President Barack Obama faces a tough balancing act on China as he reinforces his “pivot to Asia” policy while seeking deeper economic ties with the world’s second-largest economy.

Mr. Obama’s victory was seen as “largely positive” for Asia in the face of China’s growing dominance in the region, propelled by growing military spending and a surging GDP. China’s GDP has become the world’s second-highest after that of the US, which has been mostly flat, while its military expenditure ballooned to $89.9 billion from $22.5 billion over the past decade. Meanwhile, Washington plans to rein in its military expenditure, which has reached more than $600 billion a year.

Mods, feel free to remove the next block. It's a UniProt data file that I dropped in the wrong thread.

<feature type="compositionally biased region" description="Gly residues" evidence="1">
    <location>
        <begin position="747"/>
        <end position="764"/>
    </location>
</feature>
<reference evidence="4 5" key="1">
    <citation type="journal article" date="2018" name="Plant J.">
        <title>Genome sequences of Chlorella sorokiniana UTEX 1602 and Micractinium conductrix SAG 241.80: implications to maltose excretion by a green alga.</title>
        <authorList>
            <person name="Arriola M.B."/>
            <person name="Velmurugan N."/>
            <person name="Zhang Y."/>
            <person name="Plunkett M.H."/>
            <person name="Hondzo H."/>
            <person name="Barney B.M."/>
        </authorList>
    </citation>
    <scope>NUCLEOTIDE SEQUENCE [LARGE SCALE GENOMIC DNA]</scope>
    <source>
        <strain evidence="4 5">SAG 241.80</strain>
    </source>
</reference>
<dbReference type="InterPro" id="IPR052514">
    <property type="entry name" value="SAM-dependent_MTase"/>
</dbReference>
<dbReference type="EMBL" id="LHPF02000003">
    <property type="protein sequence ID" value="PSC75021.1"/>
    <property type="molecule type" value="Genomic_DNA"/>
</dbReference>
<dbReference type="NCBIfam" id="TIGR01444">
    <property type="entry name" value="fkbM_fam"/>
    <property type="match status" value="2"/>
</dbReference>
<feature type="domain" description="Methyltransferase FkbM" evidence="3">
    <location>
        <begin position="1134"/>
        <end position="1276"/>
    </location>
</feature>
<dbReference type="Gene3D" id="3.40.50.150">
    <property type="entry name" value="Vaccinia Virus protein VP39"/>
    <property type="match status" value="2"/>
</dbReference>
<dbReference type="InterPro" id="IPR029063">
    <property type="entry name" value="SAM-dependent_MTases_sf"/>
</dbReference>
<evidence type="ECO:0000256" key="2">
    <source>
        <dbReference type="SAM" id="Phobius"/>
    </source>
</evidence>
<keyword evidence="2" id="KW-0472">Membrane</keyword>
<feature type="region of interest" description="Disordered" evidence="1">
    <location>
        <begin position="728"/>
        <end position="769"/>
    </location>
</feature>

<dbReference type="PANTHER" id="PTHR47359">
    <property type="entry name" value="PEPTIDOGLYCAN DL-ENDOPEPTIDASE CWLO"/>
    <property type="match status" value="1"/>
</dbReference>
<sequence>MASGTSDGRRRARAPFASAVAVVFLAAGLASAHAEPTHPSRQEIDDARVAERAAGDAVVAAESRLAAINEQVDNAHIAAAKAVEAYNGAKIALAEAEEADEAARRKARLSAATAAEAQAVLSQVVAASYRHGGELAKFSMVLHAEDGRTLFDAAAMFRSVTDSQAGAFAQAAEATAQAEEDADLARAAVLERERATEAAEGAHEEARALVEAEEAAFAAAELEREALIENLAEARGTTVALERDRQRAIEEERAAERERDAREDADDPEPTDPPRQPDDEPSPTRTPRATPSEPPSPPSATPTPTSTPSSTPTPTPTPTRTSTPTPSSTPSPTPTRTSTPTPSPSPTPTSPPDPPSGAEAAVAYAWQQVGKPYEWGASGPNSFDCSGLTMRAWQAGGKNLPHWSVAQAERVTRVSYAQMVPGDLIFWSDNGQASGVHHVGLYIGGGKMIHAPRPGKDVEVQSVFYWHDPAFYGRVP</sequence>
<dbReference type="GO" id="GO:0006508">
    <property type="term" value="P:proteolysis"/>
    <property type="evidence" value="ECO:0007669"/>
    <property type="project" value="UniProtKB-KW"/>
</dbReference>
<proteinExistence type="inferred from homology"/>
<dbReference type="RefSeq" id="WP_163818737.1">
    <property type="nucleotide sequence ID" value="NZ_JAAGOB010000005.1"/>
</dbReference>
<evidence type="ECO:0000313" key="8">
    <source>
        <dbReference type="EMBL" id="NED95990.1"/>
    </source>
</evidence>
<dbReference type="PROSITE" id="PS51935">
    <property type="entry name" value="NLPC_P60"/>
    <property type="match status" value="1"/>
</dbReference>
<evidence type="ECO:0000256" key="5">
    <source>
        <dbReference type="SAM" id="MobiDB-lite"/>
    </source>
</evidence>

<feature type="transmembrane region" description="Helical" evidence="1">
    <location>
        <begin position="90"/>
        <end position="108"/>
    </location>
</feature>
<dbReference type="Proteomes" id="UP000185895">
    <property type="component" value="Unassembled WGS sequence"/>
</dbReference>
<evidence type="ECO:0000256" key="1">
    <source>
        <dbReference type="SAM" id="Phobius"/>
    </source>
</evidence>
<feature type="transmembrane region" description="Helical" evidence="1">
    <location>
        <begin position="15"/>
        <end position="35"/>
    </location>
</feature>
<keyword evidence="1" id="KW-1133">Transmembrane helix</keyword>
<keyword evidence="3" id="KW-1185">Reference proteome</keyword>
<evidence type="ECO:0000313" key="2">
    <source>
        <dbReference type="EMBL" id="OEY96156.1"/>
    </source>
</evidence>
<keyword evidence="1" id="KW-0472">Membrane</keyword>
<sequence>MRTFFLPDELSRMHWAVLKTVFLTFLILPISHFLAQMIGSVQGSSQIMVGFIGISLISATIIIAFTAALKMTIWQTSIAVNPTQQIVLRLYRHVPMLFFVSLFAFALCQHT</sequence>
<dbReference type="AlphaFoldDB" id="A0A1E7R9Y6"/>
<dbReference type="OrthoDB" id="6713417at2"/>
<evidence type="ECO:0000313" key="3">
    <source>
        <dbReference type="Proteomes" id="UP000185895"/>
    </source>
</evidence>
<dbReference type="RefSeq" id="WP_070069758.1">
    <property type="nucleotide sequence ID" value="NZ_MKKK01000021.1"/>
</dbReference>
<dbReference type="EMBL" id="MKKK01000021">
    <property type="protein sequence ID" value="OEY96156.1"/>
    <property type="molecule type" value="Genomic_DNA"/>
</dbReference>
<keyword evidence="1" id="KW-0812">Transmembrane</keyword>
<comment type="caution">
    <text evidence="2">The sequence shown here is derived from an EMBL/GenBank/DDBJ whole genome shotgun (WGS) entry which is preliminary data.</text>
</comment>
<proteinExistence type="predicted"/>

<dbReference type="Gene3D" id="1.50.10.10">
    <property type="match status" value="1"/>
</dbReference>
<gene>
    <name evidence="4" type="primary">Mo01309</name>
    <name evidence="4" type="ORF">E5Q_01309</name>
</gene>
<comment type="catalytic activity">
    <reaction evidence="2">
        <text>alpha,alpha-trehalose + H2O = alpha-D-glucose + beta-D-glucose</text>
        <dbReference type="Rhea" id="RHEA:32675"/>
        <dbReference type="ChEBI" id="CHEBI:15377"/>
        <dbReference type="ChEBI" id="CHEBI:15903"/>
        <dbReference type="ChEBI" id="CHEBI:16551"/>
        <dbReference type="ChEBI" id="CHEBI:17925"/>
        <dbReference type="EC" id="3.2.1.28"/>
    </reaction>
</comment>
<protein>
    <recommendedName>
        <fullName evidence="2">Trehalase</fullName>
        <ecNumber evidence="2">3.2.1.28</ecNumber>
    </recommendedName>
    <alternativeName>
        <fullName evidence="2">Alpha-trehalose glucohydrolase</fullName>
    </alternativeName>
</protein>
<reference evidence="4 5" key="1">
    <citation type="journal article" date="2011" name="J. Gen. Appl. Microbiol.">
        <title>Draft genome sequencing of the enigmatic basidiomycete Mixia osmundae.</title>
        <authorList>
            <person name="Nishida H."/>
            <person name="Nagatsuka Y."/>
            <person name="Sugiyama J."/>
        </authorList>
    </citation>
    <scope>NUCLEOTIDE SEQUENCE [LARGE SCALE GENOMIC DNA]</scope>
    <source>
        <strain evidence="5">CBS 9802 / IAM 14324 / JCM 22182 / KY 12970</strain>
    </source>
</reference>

The US is seeking multilateral alliances with Japan, South Korea, Australia and other Asian countries to counterbalance China’s influence in the region amid looming defense cuts, The Nikkei reports. The military superpower will continue to be ‘deeply involved’ in the Asia-Pacific, US assistant Secretary of State for East Asian and Pacific Affairs Kurt Campbell said.

This also comes as the US and Japan agreed to consider reviewing its guidelines on an existing security alliance amid China’s military expansion. Both countries will revise the responsibilities and roles of the US military and Japanese Self-Defense Forces as well as hold combat exercises designed to deter China’s advances amid a territorial row in the East China Sea.